Mainstream, VOL LIV No 33 New Delhi August 6, 2016
Kashmir, Zakir Naik, Attack on Minorities
Wednesday 10 August 2016, by
Though curfew has been lifted in most parts of the Kashmir Valley after 17 days of turmoil which has left 47 persons dead and over 2000 grievously injured, there is no trace of peace. In fact, fresh reports of nine more cases of pellet injuries. Pellet guns in use even after much hue and cry! Extremely confusing signals—what, with several politicians quipping ‘no pellet guns’ but the CRPF’s top brass coming up with an additional one-liner: pellet guns only in extreme situations. Mind you, the very word ‘extreme’ can be turned and twisted in a hundred directions; after all, it is a relative term.
Have the ground realities changed in the Kashmir region in these 17 or 18 days? No. The dead lie still in their graves. The injured lie battling for life in the various hospital wards. Victims of pellet injuries languish amidst hopelessness. Children have aged overnight as they sit surviving in an atmosphere where even the basics are failing. There’s little to hold on to, there’s little to contain, there’s little to consume except sorrow. A strange strain of despair spreading out in an atmosphere riddled with low connectivity; mobile-cum-internet services and train services remained suspended even as the curfew was lifted.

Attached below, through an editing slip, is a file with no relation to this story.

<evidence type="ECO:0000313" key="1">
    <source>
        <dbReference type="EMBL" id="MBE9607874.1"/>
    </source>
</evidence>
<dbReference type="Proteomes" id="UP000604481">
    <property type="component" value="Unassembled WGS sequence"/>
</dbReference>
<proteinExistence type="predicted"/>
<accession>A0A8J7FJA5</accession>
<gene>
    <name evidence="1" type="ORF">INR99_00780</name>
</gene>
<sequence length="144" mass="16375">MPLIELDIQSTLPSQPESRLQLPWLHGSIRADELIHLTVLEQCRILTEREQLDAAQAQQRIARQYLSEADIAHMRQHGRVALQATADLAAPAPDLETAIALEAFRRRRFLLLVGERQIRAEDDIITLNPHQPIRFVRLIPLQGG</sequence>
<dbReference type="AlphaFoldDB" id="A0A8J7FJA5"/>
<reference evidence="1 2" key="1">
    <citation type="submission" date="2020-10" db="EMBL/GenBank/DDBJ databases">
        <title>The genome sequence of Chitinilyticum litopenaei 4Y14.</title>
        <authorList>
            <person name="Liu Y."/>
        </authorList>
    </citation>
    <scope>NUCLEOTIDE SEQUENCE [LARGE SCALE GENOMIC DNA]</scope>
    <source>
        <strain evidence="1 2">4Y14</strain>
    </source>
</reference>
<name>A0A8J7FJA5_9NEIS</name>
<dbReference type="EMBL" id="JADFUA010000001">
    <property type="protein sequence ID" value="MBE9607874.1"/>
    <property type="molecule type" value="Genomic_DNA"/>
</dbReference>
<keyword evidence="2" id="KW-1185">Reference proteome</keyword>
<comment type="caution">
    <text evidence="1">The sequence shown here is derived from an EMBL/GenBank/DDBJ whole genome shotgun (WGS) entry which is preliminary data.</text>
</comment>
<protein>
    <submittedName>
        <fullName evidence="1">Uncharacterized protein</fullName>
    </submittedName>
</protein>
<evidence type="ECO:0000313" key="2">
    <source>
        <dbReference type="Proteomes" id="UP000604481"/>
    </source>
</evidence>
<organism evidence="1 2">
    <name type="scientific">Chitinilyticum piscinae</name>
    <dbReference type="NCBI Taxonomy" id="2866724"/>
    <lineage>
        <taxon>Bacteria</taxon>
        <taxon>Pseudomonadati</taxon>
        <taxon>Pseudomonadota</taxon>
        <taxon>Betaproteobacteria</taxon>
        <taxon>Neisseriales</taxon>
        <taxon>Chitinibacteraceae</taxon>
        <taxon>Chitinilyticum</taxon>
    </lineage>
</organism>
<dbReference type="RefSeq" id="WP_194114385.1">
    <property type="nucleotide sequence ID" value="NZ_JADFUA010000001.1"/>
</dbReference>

What are the political rulers doing in Srinagar and New Delhi to reach out to the masses of the Kashmir Valley? Pumping pellets and bullets will not help lessen the widespread anger and disgust. The mess lies compounded as the long list of the dead and dying surfaces...
Now what? Few options for the rulers of the day. Realise there exits a stark ground reality. The masses are angry and disgusted. Contain the anger of the masses. Start off a political dialogue with the Kashmiris amidst transparency and accountability. Also, instead of announcements of political packages of crores for the Kashmir region, it will be prudent if immediate relief is handed to each one of the Kashmiris battling for their lives in the various hospitals and in near destroyed homes. After all, a stretch of land is meaningless without its inhabitants.